In short, a TV above or next to the wood-burning stove isn’t recommended but is possible if all the safety precautions are followed.
This includes protecting your TV from the fireplace’s heat by building a mantel. And also keeping all the combustibles at a proper distance to avoid fire hazards.
Wood pellet stoves and log burners give off a lot of heat. And if that heat is not adequately dissipated, it could damage the TV.
So, the main concern is safety when installing a TV over a wood-burning stove.
And in this article, we will guide you through the whole process, along with a few safety tips and instructions you must follow.
In this article we will cover:
TV Over Fireplace – The Risks Involved
There might be a variety of reasons you want to put your TV directly over the wood stove.
The most common is the need to save some space. Especially if you have a small living room, mounting your TV over the wood-burning fireplace might be the only option to make the space look good.
Why? Because installing a TV over your wood stove will provide more of a focal point for a space with both the TV and stove in the exact location, as well as minimizing the need for a TV stand while keeping floor space.
Another common reason is that people want to create a certain ambiance in their living room. And having a TV next to or above the wood-burning stove can create a cozy and homely atmosphere.
That said, if you have extra space to accommodate and can afford to manage, mounting the TV over a wood-burning fireplace is not the best idea, and here are some reasons why:
1) It’s a Fire Hazard
If you have a fire in your wood stove, and your TV is mounted above it, there is a huge risk of the TV and nearby paneling catching fire.
Not only the direct fire but also the heat produced by the wood stove can be damaging to the TV.
The temperatures around a wood stove get pretty high, and if your TV is not adequately protected from that heat, it can get damaged.
2) It’s Not Very Attractive
Let’s be honest; it just doesn’t look that great, especially if it’s a large TV with a flatscreen.
Having a TV and stove side by side is also not very practical.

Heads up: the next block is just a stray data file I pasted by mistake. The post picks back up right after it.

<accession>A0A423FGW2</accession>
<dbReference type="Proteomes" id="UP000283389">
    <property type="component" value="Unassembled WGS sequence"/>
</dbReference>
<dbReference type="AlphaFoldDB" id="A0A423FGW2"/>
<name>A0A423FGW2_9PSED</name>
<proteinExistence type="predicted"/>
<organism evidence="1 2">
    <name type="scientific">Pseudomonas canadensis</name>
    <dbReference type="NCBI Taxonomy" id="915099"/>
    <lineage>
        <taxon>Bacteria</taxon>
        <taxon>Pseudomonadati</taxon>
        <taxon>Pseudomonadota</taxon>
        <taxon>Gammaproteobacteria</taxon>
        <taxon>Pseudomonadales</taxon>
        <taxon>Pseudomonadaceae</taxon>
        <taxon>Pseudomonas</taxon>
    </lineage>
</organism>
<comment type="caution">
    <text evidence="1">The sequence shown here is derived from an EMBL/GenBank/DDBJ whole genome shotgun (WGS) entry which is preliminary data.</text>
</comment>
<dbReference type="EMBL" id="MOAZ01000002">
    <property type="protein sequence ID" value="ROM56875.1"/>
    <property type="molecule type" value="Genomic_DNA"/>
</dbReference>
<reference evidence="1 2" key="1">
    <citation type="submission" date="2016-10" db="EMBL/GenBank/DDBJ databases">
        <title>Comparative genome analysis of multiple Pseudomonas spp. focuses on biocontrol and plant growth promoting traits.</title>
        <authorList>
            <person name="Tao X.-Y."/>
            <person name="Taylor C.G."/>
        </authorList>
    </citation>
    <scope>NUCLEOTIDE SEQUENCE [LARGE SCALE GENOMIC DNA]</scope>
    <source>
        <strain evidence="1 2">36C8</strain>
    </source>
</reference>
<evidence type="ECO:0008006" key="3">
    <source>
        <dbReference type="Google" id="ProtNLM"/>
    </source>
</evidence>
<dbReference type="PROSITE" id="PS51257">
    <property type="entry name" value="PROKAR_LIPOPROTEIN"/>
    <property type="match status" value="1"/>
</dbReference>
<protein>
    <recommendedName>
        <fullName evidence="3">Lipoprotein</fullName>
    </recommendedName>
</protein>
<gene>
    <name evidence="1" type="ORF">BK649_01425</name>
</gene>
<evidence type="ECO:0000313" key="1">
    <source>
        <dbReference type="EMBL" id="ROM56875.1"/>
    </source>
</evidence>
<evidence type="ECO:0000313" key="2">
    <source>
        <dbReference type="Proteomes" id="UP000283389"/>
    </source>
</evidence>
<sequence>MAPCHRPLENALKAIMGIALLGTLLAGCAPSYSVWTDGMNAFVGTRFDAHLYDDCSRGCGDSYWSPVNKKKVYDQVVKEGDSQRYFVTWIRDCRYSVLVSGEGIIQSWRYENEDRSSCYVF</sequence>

If you have a fire going on your wood stove, you probably don’t want to be watching TV – I usually relax or play with my kids.
And if you are watching TV, you probably don’t want the distraction of a fire.
How Far Should Your Television Be From Wood Burning Stove?
The minimum distance between the wood fireplace and the TV should be at least 3 feet. But you might have to put it even further if your TV is bigger.
This is because the high temperatures near the wood stove can damage your television.
For the vertical height, the best practice is to put the television at eye level when seated. This will help to reduce neck strain.
You should also ensure that the television is secured correctly so that it does not fall and injure anyone.
The first and most important thing you need to do is choose the right TV spot.
This means ensuring that your TV will not be in the way of the heat emanating from the wood stove. And as I mentioned before, this can be done by placing your TV at least 3 feet (1 meter) away from the wood stove.
Use The Right Mount and Mantle
The next thing you need to do is to use a suitable mount for your TV.
There are special mounts that are designed for TVs that are going to be placed above the fireplace.
These mounts will help secure your TV and prevent it from being damaged by the heat. So, take some time and research a bit before making a purchase.
Once you have chosen the right spot and mount for your TV, get a mantel installed to protect your TV from the heat.
A fireplace mantelpiece and surround can be made from wood, stone, concrete, or composites. But you can also use a unique glass screen to protect TVs from heat.
Use The Right Cable and Be Careful
The last thing you need to do is use a suitable cable to connect your TV to the rest of your home entertainment system.
Generally, a high-quality HDMI cable rated for in-wall use will work. Ensure that the cable is long enough to reach from your TV to the rest of your equipment.
Once you have done it all, care that you never leave your TV on when you are not at home. Also, check that the area around the wood stove is clear of flammable materials.
Hi, I am Mark Garner a professional carpenter, woodworker, and DIY painter. I live in the small city of Peoria, Arizona as a semi-retired woodworker. I have started this blog with a simple motive to help you with my wood experience in this sector. If you like to know more about what I love doing and how it all got started, you can check more about me here.